The idea of nature as a stable and predictable counterpoint to the disruptive energy and change of human societies is at the heart of one of the most enduring environmental writing traditions, the pastoral. Moreover, a related rhetorical convention, the pastoral elegy, distinguishes the nature writing and environmental philosophy of postcolonial settler societies “marked by the death and/or dispossession of their original inhabitants.” In his fifth book, After Nature: A Politics for the Anthropocene, Duke Law Professor Jedediah Purdy invokes the pastoral mode as he meditates on the uneasy inheritance of early American approaches to nature and politics.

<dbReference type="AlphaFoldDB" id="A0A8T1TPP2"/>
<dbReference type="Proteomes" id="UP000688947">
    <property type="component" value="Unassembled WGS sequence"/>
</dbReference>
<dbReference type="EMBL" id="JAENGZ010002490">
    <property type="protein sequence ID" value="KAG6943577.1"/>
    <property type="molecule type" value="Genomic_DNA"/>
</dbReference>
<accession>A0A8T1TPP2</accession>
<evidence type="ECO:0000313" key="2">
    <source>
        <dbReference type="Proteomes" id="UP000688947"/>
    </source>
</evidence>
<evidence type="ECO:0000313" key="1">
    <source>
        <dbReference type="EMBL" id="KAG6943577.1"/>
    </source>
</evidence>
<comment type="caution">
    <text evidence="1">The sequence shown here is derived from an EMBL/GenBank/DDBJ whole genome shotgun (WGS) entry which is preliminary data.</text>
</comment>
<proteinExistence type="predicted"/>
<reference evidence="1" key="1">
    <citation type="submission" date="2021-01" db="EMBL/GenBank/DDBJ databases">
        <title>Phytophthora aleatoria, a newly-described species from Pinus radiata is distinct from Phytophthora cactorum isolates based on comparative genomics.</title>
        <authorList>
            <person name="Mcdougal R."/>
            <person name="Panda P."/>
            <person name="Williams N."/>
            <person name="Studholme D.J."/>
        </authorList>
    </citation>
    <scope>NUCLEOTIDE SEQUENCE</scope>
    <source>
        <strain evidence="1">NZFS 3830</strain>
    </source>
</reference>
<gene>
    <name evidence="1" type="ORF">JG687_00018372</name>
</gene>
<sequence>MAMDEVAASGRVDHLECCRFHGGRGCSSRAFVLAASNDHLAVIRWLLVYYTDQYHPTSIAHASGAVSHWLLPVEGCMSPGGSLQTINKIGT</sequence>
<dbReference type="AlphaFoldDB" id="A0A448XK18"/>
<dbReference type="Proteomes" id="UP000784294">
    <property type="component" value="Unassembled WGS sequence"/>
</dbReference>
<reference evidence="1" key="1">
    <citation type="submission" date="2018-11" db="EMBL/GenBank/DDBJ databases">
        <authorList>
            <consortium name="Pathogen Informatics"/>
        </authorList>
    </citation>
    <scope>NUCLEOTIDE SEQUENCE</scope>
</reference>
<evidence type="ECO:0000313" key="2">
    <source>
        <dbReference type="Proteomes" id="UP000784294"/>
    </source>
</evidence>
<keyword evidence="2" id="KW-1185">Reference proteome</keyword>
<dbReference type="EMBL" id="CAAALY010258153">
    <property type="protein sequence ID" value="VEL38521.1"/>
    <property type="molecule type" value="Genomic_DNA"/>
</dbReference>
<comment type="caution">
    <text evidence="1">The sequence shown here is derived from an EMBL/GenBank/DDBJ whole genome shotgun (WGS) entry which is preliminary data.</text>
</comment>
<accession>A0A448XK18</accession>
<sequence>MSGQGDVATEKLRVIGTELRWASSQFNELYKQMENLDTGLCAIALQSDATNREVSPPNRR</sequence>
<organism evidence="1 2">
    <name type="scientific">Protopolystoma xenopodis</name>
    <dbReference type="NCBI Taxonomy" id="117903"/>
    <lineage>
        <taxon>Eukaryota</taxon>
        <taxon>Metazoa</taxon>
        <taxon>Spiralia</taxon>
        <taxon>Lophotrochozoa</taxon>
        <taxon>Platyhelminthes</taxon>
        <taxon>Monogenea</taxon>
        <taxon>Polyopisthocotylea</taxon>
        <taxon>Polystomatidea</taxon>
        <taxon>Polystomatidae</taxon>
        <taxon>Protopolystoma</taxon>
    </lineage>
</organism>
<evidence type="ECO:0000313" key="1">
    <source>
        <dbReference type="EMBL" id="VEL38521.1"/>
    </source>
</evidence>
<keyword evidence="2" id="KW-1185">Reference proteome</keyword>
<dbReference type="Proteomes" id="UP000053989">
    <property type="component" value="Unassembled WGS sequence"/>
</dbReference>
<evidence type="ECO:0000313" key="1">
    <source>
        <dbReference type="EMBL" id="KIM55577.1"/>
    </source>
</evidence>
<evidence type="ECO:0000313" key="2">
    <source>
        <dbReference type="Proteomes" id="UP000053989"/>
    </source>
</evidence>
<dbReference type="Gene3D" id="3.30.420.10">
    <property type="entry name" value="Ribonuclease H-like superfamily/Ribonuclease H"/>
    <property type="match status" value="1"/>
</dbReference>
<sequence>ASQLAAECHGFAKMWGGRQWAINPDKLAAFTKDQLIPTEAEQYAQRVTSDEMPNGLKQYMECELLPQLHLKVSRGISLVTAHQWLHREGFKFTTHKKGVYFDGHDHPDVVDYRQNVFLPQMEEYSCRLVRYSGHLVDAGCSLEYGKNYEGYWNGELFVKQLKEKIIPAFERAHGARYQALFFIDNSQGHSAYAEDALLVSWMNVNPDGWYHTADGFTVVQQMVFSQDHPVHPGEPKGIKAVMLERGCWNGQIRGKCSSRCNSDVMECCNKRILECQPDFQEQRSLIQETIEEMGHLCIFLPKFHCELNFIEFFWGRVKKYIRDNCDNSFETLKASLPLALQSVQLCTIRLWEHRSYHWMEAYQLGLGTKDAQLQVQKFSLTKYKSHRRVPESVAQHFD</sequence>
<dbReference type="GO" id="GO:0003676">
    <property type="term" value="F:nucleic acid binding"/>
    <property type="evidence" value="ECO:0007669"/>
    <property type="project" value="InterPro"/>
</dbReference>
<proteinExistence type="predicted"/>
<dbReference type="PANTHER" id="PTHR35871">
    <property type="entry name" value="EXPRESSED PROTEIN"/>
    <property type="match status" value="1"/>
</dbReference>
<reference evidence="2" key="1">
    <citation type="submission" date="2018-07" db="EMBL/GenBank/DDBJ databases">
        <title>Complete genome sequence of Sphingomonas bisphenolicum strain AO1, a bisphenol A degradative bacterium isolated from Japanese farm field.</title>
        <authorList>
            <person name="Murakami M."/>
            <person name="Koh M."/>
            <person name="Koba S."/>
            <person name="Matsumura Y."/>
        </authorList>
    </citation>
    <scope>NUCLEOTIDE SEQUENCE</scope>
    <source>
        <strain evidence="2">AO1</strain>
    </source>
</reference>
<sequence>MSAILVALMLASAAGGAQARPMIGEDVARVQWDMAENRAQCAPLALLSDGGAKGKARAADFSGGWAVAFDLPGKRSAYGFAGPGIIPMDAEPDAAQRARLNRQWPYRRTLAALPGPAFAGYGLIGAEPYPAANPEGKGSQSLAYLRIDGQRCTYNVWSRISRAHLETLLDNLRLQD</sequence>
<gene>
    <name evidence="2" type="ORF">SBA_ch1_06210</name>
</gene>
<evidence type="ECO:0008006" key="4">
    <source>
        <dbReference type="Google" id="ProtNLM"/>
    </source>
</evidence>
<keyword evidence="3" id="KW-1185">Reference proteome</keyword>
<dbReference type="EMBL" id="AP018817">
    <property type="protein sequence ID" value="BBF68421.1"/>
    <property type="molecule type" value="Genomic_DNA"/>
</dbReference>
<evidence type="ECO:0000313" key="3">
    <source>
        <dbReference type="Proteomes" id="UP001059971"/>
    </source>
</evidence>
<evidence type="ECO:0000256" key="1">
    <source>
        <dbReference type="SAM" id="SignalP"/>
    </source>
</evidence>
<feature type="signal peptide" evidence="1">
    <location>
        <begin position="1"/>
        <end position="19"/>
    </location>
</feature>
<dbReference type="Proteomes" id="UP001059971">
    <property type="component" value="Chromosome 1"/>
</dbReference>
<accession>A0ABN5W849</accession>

As a pastoral elegy inquiring into environmental change and loss, Purdy’s book incorporates facets of different types of critical environmental analysis. However, it is not an environmental activist’s handbook, a treatise on environmental justice and the politics of environmental racism in the United States, a casebook of American environmental law and policy, or a complex philosophical study of how the “objective” use of nature most often leads to oppressive social and gender divisions. Rather, Purdy traces the historical lineage of our present moment in the ultimate expression of human disruption, the Anthropocene, through a historical classification of American attitudes towards nature. The Anthropocene is a recent, albeit contested, designation that marks the indelible human imprint on the world. In Part I, this Review briefly discusses Purdy’s categorization of the founding principles of early American relationships to nature. Part II then explores Purdy’s ideas in action through an analysis of Native Village of Kivalina v. ExxonMobil Corporation and a discussion of the broader contexts and repercussions of Purdy’s addition to environmental literature.